Set your employees up for success with these four steps:

  1. Give them easy access to information. This includes key aspects of the business, such as the status of an order, or the price and availability of a product.
  2. Arm them with answers to common questions. Employees should know how to describe the features of the products or services they are selling. They should also be trained to explain the rational for business policies.
  3. Back them up with products that deliver what was promised. An easy example of this is coffee that is served hot, or soda that is served cold. 
  4. Make sure they are empowered to fix issues right away. Studies have found that in more than 90% of incidents where employees are rude, it’s because they are embarrassed that they don’t know how to respond to a reasonable customer request.

Secret 3: Improve Employee Morale

Happy employees do better work and offer better customer service. Unhappy employees do the opposite, including failing to go the extra mile to resolve customer issues. Staff members that are not content also tend to leave a business fast, nullifying any time and investment you’ve put into them. Once employees have been trained and given the tools to offer great service, follow up with support and positive feedback. It’s time to get happy!

What Chicago burrito chain Boloco found over the years is that people usually gravitate toward the a company that gives them the freedom to be themselves and deliver great service. Happy agents leads to happy customers which ultimately effects the bottom line. 

Schedule regular “victory sessions

  • Have everyone share their toughest customer service situation that week or month, and how they addressed it
  • Each individual gets pure recognition for what they did. This includes the “low performers” and not just the “Employee of the Month”types.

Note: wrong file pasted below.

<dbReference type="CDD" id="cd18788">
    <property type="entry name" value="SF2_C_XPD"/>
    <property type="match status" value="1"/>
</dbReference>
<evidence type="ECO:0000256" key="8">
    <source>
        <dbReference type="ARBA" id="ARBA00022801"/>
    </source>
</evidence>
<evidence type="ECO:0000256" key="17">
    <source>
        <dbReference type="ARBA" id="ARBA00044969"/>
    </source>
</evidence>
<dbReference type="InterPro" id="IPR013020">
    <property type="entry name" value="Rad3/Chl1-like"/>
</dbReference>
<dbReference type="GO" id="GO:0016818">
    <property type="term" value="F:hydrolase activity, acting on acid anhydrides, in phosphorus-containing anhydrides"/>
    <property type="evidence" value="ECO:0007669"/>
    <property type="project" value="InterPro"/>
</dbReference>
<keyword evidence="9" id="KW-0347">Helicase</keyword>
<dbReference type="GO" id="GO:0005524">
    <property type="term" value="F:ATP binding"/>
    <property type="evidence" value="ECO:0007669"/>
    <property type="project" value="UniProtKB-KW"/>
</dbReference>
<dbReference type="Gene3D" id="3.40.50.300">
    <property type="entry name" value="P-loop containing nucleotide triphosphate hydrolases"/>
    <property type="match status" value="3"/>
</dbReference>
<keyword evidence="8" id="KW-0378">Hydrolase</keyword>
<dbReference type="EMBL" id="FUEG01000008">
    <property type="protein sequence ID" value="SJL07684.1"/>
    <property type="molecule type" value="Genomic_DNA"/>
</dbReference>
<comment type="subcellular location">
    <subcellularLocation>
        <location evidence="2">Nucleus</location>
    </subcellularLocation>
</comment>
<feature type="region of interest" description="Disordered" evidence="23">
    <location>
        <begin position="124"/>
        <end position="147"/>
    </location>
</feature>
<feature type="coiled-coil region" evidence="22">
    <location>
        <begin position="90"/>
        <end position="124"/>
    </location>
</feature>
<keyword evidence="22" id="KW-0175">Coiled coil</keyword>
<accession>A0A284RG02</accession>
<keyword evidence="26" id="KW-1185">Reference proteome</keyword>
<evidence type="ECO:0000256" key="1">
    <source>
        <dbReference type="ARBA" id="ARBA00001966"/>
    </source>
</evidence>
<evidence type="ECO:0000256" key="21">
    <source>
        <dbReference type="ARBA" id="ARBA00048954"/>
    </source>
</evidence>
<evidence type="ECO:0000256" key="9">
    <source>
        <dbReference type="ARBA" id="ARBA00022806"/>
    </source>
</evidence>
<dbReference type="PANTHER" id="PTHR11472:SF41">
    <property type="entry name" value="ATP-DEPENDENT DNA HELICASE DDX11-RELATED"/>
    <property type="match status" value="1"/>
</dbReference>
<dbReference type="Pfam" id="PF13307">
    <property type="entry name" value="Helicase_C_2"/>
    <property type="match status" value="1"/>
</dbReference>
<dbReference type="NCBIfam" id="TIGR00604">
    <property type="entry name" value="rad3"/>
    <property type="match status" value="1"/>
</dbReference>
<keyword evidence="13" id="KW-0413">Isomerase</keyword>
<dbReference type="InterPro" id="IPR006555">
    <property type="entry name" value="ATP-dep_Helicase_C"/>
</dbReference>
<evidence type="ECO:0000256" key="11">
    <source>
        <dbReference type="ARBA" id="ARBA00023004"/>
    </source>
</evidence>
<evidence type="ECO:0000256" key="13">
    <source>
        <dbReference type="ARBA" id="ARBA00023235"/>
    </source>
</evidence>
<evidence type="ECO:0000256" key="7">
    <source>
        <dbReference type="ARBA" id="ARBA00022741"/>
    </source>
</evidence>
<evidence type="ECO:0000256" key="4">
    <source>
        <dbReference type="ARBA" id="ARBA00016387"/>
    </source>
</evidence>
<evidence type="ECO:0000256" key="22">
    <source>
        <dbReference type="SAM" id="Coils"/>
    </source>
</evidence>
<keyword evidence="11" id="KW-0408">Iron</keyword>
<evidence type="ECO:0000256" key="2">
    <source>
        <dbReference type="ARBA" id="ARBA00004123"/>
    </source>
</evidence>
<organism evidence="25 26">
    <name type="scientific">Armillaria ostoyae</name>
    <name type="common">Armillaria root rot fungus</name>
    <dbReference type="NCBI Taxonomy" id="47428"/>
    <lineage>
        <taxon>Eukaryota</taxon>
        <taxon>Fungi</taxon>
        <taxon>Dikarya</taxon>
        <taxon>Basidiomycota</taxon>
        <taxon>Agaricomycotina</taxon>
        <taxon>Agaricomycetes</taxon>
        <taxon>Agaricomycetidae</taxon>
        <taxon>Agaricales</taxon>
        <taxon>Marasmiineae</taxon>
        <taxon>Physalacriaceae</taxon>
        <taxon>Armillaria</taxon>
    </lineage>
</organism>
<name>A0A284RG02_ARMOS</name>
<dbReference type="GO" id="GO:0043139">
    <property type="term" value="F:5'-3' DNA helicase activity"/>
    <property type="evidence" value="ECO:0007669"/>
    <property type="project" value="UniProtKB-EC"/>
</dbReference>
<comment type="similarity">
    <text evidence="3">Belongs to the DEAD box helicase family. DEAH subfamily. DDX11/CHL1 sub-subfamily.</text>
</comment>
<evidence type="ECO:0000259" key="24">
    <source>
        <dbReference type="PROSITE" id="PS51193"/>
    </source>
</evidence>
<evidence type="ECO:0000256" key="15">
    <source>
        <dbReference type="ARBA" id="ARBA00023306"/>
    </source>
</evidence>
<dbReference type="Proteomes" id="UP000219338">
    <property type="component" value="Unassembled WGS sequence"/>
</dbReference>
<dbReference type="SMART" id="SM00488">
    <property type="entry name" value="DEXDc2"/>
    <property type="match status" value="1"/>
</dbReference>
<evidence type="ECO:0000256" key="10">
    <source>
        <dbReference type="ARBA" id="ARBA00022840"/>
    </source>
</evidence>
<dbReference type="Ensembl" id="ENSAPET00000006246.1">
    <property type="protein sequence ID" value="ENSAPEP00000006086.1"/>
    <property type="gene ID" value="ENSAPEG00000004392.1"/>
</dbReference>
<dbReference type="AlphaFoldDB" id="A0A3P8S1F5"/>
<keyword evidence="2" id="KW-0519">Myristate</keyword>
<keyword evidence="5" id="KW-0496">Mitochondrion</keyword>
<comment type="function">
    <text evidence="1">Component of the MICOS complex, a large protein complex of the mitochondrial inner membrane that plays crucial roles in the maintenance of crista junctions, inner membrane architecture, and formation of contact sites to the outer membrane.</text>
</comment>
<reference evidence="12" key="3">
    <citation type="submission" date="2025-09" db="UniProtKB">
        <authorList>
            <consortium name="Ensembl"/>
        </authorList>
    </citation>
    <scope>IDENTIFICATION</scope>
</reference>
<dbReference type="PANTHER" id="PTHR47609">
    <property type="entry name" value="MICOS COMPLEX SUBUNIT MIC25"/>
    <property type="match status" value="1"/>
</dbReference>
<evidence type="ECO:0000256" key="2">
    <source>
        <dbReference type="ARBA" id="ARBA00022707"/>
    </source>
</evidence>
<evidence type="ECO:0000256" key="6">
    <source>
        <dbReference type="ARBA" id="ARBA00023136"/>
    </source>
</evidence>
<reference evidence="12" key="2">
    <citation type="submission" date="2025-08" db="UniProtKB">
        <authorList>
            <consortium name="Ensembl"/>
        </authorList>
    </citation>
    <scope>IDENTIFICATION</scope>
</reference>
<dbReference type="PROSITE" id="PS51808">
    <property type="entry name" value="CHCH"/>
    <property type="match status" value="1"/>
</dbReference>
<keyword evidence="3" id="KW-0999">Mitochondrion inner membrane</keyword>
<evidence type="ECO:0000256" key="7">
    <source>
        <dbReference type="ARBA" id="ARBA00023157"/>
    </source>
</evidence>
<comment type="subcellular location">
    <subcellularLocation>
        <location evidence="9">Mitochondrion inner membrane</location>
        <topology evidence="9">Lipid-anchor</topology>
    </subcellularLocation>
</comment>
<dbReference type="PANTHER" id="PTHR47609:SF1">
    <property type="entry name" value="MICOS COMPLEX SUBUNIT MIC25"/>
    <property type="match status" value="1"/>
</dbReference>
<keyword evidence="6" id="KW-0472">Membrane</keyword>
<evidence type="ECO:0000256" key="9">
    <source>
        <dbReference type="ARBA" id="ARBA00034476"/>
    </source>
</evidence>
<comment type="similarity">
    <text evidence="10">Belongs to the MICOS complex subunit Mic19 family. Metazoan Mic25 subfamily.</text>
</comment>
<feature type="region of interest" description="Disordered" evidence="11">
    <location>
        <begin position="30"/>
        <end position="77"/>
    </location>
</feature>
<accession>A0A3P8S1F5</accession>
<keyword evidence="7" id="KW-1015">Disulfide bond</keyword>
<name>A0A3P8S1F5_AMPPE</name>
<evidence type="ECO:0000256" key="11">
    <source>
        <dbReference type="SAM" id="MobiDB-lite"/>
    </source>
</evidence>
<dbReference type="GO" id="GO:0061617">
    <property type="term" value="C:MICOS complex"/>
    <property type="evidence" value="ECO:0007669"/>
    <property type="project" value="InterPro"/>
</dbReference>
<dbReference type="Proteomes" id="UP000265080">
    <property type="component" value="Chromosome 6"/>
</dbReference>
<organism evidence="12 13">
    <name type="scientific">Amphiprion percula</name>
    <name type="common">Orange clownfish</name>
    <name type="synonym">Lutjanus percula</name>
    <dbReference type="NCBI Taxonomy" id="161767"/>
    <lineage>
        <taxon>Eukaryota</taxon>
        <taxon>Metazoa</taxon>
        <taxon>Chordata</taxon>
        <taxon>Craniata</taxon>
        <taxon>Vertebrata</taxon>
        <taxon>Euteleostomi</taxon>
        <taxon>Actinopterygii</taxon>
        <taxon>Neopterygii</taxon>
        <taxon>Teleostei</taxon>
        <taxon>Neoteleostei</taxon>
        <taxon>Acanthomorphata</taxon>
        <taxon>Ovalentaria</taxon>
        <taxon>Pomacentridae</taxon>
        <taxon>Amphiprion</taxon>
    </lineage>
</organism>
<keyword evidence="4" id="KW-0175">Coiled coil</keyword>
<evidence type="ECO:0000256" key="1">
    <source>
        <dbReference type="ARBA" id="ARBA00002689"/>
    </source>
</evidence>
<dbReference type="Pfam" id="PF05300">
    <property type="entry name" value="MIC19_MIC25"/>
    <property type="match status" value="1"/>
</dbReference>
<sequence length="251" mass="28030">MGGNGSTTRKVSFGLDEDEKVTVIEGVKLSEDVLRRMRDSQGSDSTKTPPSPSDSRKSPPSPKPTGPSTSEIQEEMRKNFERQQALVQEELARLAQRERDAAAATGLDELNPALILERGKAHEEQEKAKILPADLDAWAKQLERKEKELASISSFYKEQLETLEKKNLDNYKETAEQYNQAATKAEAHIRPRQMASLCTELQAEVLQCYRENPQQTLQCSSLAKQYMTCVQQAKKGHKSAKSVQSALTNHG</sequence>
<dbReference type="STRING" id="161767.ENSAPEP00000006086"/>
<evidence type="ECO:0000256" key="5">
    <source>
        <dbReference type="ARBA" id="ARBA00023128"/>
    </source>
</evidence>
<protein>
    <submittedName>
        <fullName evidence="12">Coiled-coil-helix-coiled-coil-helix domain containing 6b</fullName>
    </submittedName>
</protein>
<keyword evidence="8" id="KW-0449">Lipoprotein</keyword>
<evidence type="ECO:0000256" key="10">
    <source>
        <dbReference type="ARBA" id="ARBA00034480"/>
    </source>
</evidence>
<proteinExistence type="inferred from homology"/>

• This empowers employees to solve customer issues on the spot
  • The meetings also create incentives for staff to go the extra mile, so they will have a positive result to share at the “victory session"
  • Everyone in attendance gets an education on new ways to handle customer complaints

Ask your employees what their three biggest frustrations are in giving customer service
Take action on at least one of the issues. This will have a hugely positive impact when it comes to morale, because they will see that there is hope that those things will change. They are also more likely to share again in the future, before a problem develops.

If you get a customer complaint about an employee, don’t immediately scold them
First, ask why they said and did what they did. Let them know that you believe they are a good person, who wants to do a good job. Chances are they’ve been lacking certain tools or the empowerment to offer good service, and this gives you the opportunity to change that. 

Secret 4: Monitor Customer Interactions

Now that your staff has been trained and empowered to give great service, it’s time to follow the old adage and “inspect what you expect.” This can be done in several ways. As a small business, although you can’t be present for every transaction, make sure you get two or three data sources to verify you are getting a valid snapshot of what is taking place.

Disqus, a blog commenting platform, is a great example of a company that monitors customer interactions. They listen to customer conversations using Twitter and Facebook to get a better insight into the nature of their customers and their reactions to their product. As a result they've seen tremendous results in customer satisfaction and have been able to effectively address their customers' needs effectively. 

Here are several techniques to use for monitoring customer interactions:

  1. Personal observation. whether you are in a store or office, pause and listen to your employee and customer conversations. Pay particular attention to how employees reply to comments.
  2. Ask for feedback. when you come face-to-face with customers, look them in the eye and ask, “How are we doing?” This method is proven to increase customer communication by 30%.
  3. Break down barriers with customers. solicit feedback by asking for it, on things like invoices and emails. You are likely to get the same amount of compliments as complaints, which allows you to celebrate great service, and correct problems you weren’t aware of.
  4. Provide manager’s contact information. Passing on your email address and, if possible, cell phone number, sends a message to customers that you are here to help, and demonstrates to your staff what a priority great service is for you.

Secret 5: Pay Attention to the Right Customer Metrics